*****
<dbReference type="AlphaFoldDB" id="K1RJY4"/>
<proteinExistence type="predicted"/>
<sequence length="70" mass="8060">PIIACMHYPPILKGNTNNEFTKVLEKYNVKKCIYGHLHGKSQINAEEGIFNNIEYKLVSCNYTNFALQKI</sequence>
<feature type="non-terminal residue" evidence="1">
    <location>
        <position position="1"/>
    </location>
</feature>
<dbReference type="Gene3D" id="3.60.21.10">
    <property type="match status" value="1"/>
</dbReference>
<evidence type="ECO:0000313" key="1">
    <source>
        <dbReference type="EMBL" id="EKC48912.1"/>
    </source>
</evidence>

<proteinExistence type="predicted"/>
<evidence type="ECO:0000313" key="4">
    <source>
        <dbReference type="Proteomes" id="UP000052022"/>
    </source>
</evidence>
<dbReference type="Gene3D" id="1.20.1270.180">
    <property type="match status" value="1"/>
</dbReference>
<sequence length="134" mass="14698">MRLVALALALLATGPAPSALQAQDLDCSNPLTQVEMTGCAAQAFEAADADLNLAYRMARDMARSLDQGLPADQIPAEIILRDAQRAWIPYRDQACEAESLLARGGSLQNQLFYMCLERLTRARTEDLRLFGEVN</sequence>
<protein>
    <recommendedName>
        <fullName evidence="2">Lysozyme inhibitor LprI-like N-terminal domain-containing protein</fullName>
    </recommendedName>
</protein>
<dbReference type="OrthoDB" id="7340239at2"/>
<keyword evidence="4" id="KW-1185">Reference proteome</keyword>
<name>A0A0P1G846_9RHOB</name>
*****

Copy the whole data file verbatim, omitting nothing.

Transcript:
<dbReference type="AlphaFoldDB" id="K1RJY4"/>
<proteinExistence type="predicted"/>
<sequence length="70" mass="8060">PIIACMHYPPILKGNTNNEFTKVLEKYNVKKCIYGHLHGKSQINAEEGIFNNIEYKLVSCNYTNFALQKI</sequence>
<feature type="non-terminal residue" evidence="1">
    <location>
        <position position="1"/>
    </location>
</feature>
<dbReference type="Gene3D" id="3.60.21.10">
    <property type="match status" value="1"/>
</dbReference>
<evidence type="ECO:0000313" key="1">
    <source>
        <dbReference type="EMBL" id="EKC48912.1"/>
    </source>
</evidence>

<proteinExistence type="predicted"/>
<evidence type="ECO:0000313" key="4">
    <source>
        <dbReference type="Proteomes" id="UP000052022"/>
    </source>
</evidence>
<dbReference type="Gene3D" id="1.20.1270.180">
    <property type="match status" value="1"/>
</dbReference>
<sequence length="134" mass="14698">MRLVALALALLATGPAPSALQAQDLDCSNPLTQVEMTGCAAQAFEAADADLNLAYRMARDMARSLDQGLPADQIPAEIILRDAQRAWIPYRDQACEAESLLARGGSLQNQLFYMCLERLTRARTEDLRLFGEVN</sequence>
<protein>
    <recommendedName>
        <fullName evidence="2">Lysozyme inhibitor LprI-like N-terminal domain-containing protein</fullName>
    </recommendedName>
</protein>
<dbReference type="OrthoDB" id="7340239at2"/>
<keyword evidence="4" id="KW-1185">Reference proteome</keyword>
<name>A0A0P1G846_9RHOB</name>